USA – 2003 – 83 MIN – COLOUR - FEATURE - IN ENGLISH
A FILM BY BERNARD SHAKEY (AKA NEIL YOUNG)
In Greendale, Neil Young has made what he calls a “musical novel” which tells the story of a family, the murder of a cop and the evolution of a young girl named Sun Green. Not a concert film, Young himself shot actors on locations on his native Northern California home turf to create his Greendale, a rural town that is a microcosm of a world in crisis.
In essence, GREENDALE is a tale of collective awakening told through ten interlinking songs performed by Young and his longtime amigos Crazy Horse, who never appear in the film, but Neil’s distinctive voice is heard singing the story as well as the dialogue of his lip-synching actors.
It opens on the front porch of the Green family farmhouse, where Grandpa and cousin Jed are reading the morning paper and chatting, as Young begins to reveal his Greendale — "a little love and affection in everything you do – makes the world a better place.” As the story unfolds, a policeman is gunned down and Jed is taken to the jailhouse. A family and a town grieve. Grandpa fatally confronts the media’s intrusive onslaught in times of human misery.
The old man’s granddaughter, Sun Green, moved by Grandpa’s idealism, becomes an activist on the day of his passing – first taking on the energy conglomerate Powerco, then heading off to Alaska to apply her passion to help save the wilderness. The film ends with an inspired, kick-ass performance of a rockin’ humanist anthem that urges us towards the vision: “Save the planet for another day… Be the river as it moves along… Be the Rain.”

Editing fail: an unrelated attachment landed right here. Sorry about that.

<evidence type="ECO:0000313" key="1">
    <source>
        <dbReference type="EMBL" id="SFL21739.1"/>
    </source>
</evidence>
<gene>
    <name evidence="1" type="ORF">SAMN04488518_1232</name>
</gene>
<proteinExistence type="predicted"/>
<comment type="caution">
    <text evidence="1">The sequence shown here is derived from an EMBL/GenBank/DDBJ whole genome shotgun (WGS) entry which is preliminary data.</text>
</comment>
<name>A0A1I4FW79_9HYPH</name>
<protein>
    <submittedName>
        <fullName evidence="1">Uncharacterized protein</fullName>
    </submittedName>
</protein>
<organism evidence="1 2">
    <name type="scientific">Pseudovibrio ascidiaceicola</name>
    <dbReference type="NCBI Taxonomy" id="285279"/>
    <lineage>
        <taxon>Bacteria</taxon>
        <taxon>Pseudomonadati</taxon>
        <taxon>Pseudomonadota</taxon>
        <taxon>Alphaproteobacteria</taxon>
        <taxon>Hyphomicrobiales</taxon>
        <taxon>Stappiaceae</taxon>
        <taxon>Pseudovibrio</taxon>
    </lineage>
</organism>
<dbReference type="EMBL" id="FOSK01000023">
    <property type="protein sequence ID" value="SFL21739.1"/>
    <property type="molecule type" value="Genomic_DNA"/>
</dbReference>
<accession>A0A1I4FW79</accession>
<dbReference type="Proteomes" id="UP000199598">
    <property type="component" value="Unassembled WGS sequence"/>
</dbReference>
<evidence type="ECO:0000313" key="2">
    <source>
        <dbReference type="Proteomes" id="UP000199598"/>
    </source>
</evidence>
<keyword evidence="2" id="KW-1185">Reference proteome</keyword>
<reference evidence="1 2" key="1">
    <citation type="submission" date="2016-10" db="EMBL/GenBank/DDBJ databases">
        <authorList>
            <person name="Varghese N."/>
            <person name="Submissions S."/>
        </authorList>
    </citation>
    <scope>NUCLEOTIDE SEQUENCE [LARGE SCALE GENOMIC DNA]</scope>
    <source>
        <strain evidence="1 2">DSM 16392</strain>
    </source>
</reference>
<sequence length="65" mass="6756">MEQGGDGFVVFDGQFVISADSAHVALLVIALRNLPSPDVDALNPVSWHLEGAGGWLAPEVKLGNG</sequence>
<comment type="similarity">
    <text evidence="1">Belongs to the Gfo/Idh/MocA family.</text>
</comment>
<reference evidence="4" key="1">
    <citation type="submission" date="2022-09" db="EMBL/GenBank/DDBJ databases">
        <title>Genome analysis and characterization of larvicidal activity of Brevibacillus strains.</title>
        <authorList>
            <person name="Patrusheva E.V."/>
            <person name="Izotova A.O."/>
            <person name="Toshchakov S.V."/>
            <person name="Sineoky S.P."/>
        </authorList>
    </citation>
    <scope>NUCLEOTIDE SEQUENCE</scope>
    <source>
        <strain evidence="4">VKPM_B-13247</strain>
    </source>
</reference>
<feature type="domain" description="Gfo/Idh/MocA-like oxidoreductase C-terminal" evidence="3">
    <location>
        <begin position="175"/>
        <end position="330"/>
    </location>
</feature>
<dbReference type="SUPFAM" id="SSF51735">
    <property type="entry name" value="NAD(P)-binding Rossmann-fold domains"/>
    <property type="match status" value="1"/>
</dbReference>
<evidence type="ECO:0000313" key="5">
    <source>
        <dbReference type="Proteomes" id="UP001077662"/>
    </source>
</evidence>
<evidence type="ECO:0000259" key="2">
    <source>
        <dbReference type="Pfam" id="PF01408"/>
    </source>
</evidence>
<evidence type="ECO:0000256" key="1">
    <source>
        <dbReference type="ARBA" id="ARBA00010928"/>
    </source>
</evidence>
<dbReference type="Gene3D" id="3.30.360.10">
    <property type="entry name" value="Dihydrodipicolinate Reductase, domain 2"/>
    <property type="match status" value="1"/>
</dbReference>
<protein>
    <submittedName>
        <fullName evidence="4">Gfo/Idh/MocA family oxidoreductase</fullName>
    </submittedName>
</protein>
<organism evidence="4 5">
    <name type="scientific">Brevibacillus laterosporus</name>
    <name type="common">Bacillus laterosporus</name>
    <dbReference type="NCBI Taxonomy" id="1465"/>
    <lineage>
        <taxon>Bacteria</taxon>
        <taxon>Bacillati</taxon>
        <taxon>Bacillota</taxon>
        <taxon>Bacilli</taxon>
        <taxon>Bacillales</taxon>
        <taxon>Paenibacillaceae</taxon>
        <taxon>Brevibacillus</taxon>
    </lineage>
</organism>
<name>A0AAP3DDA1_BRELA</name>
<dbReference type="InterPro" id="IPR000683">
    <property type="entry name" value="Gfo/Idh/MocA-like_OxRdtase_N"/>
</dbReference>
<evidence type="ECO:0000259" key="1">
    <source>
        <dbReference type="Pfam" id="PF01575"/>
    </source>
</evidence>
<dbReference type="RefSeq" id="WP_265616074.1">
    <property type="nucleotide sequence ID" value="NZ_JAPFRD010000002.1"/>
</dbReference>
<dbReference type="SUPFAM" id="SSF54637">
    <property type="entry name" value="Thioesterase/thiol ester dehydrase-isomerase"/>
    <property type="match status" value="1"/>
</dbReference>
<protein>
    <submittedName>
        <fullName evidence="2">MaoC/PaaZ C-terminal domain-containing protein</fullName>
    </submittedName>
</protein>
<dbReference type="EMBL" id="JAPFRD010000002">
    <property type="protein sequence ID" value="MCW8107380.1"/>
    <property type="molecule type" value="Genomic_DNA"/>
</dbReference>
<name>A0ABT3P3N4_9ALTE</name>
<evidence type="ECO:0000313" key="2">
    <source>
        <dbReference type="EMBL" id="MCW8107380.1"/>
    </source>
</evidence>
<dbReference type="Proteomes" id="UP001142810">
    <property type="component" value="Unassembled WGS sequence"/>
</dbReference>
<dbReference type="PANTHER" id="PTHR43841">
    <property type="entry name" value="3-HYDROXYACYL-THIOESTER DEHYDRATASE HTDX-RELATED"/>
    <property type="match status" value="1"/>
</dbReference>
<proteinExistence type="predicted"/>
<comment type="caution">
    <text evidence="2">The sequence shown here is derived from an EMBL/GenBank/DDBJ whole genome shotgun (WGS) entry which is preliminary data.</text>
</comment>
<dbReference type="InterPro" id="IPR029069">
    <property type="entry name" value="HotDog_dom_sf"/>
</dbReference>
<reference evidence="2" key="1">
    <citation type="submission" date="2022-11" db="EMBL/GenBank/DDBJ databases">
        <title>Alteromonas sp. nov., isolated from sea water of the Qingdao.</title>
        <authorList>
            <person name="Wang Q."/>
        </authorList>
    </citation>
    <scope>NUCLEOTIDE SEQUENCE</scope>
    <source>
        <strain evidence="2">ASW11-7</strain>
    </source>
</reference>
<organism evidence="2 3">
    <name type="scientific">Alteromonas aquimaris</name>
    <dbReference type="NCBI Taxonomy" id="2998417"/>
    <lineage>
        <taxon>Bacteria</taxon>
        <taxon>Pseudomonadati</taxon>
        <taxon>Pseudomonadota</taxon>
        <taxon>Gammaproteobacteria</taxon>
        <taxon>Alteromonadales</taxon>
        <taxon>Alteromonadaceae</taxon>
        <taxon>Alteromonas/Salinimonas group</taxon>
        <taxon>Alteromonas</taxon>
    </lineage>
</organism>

In his review of the concert, Greg Kot of the Chicago Tribune notes that Greendale is “…stuffed with ideas, in many ways a summation of everything Young has stood for in his fascinating career: the nurturing strength of family, respect for elders, the sacredness of nature and youth, the corrupt invasiveness of political and economic institutions, and the power of a really loud guitar to cut through all the distraction.
Along with the album of Greendale, there is a bonus DVD disc included featuring a live solo acoustic concert Young performed earlier this year at the Vicar St. Theatre in Dublin. The disc includes all the songs from the album, along with commentary from Young on the music, as well as other past favorites.
Greendale has also been rendered as a full length movie, shot on location in Northern California over three weeks by Young, with a cast that includes his wife Pegi Young and longtime collaborator, Ben Keith. Taking, according to the artist, “the script from the songs,” the actors in Greendale lip-synch to the tracks, fashioning what Young calls “a song you can look at.” The film is scheduled for a fall premiere.
Even the release of Greendale is taking an innovative turn. Individual songs are being unveiled at the rate of one a week on Young’s website, www.neilyoung.com, which also highlights extensive additional information on the town’s environs and inhabitants, including a town map, biographies of the major characters and a Green family tree. Neil Young and Crazy Horse, meanwhile, are currently on a barnstorming North American tour, performing the groundbreaking work for concert audiences coast to coast.
“I just let them out,” concludes Young on the music of Greendale, which includes such instant classics as “Falling From Above,” “Bandit” and “Be The Rain.” “I never tried to make things fit together. I just kept on going… continuity wasn’t that important. Then I found out later that the continuity was golden all the way through.”